The thing I love about Final Fantasy XIV is that it has so many narrative threads to follow and bring to a conclusion across its complete runtime, you spend a significant part of the game as a whole fighting “final” bosses. There’s the final bosses of the base game and each expansion pack’s main story. There’s the final bosses of the “post-game” narratives before the story starts leading into the next expansion. There’s the final bosses of the Deep Dungeons — both the “normal” tier and the “hard” levels. There’s the final bosses of the 24-man raid cycles. And there’s the final bosses of the 8-player raid cycles.
Omega’s final boss is fantastic. After defeating Omega the machine, you end up floating in the obligatory final boss void, ready to take on a Yoshitaka Amano-designed pretty boy with a big sword. It’s a projection of Omega’s “soul”-equivalent; Omega’s desire to truly understand the Warrior of Light. And the entire battle is a reflection of this earnest desire; Omega’s unattainable wish to understand and obtain the inner strength of the Warrior of Light.
To that end, if you pay attention during the battle, you’ll notice that Omega makes use of a lot of abilities that various player character classes are able to use. In one particular section of the fight, Omega literally uses the exact same Limit Breaks you have access to. And, perhaps best of all, one can even argue that Omega has stolen “your” theme music for the fight; much of the battle’s accompanying soundtrack draws elements from classic Final Fantasy XIV tracks such as Torn from the Heavens (heard during major boss battles), The Maker’s Ruin (heard during the first Ultima fight in A Realm Reborn) and even the Prelude — but it’s also obviously its own distinct thing.
To date, the final battle of the Omega cycle is one of my favourite ever sequences from Final Fantasy XIV. And, rather delightfully, the fact it’s the conclusion of a raid cycle rather than a base story encounter means that it’s impossible to completely overpower if you’re playing in a full party with level sync active, since it was intended to be challenged by players with good gear for that point in the overall progression of the game as a whole.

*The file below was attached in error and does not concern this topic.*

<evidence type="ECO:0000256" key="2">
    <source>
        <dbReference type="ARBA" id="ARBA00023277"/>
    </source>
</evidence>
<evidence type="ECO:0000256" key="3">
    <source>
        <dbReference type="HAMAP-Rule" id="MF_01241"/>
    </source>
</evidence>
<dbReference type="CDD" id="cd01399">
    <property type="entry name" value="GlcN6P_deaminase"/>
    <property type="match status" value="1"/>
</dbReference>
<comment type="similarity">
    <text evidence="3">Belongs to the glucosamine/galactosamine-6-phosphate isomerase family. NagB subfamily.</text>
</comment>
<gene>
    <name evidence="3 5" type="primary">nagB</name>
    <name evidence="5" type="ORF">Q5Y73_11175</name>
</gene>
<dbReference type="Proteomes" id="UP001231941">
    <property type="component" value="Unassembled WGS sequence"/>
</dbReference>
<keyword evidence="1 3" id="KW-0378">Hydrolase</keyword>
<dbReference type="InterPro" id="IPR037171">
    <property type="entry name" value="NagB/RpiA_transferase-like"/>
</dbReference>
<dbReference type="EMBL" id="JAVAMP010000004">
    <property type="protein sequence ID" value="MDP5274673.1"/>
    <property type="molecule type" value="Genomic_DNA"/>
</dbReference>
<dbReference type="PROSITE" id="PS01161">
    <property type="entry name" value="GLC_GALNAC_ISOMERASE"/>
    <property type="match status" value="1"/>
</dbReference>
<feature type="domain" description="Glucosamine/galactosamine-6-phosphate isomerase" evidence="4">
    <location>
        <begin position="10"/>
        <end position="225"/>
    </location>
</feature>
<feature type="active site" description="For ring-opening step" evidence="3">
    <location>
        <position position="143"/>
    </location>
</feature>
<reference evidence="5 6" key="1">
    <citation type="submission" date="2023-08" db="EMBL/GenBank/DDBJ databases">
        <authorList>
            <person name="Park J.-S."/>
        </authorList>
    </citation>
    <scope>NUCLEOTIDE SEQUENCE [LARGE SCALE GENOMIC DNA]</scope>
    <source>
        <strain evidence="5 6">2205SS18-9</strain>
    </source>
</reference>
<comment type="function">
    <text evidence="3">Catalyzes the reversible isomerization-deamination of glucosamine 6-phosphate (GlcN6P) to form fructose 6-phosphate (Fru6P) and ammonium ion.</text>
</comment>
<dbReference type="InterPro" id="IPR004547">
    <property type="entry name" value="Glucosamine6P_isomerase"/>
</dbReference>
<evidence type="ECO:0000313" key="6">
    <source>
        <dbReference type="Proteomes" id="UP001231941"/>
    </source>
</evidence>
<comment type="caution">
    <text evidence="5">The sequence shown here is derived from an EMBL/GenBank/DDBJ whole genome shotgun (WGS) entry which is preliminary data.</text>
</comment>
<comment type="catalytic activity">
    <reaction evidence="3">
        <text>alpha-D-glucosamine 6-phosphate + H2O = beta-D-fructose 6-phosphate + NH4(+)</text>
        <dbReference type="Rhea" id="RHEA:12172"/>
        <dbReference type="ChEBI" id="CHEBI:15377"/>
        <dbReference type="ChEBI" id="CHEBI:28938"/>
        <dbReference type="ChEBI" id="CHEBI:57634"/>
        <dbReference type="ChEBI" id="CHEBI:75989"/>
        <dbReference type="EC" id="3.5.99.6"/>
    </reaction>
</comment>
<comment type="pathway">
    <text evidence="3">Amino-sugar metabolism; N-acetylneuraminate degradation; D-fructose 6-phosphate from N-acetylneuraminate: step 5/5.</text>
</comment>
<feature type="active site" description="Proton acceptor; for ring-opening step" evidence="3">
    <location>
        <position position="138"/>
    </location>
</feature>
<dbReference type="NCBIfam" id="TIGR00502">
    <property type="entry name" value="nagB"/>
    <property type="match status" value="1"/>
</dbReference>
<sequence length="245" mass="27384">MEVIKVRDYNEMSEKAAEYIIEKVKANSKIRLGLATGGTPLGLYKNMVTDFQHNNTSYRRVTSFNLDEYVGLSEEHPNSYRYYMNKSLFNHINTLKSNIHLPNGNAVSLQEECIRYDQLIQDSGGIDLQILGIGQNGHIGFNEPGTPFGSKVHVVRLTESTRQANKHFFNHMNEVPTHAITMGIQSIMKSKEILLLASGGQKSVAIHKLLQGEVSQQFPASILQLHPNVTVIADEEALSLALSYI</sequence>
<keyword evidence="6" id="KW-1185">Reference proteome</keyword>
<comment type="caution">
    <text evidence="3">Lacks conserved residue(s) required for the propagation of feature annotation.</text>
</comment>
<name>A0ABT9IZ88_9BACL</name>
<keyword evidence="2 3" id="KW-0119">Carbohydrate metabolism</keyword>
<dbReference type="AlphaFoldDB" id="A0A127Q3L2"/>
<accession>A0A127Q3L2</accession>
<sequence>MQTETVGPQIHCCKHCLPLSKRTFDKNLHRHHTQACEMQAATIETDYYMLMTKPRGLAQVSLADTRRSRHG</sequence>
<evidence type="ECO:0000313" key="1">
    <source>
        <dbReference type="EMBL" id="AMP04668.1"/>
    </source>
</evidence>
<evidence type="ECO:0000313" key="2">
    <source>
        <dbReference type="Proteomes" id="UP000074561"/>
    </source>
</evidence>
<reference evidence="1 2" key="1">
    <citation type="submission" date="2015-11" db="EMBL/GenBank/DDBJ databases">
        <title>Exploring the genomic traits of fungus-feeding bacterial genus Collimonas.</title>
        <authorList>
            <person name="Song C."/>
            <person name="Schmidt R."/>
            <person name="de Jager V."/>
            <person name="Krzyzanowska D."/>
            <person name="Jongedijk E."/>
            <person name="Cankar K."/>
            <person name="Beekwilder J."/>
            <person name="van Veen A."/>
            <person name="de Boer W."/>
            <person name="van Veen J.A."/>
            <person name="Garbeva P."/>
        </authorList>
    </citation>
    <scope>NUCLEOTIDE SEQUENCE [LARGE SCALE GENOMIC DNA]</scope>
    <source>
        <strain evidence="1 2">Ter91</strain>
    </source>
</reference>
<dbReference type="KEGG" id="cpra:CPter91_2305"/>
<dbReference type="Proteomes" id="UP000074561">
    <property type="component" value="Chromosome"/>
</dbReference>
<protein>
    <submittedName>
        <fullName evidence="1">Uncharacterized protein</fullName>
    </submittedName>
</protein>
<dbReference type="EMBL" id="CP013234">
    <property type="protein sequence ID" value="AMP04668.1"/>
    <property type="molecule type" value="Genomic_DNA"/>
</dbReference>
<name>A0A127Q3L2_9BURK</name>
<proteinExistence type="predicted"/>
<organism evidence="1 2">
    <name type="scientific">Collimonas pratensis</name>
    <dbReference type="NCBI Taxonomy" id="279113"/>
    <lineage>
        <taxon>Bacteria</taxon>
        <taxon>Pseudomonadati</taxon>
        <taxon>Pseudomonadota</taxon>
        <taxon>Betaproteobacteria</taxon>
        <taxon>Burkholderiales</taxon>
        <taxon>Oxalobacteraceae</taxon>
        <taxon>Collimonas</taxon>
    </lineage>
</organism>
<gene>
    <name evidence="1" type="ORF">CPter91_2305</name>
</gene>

This is more important to the overall experience than you might think; at several points in the game, encounters that were once enormously dramatic have had their impact somewhat diminished by how easy it is to completely overpower them with good gear; the most prominent examples are probably A Realm Reborn’s final story dungeon Praetorium, and Heavensward’s final boss in The Singularity Reactor. In both cases, what were once incredibly exciting, nerve-wracking fights feel like they don’t get the “respect” their narrative context deserves, which I always feel is a bit of a shame.
Not so for Omega. You reach the finale of Omega, you do it properly. (Unless you’re doing it unsynced, but that in itself carries its own “I’m taking down a powerful thing solo!” fun factor.) And that makes me happy. I love a good final boss. And Omega is a really good final boss.
Now I’ve done all the raids and the dungeons I have access to — and sent Alpha on his way to kick off the Chocobo’s Mysterious Dungeon series — I guess it’s finally time to get the main story moving again and take aim for Shadowbringers. We’re making progress!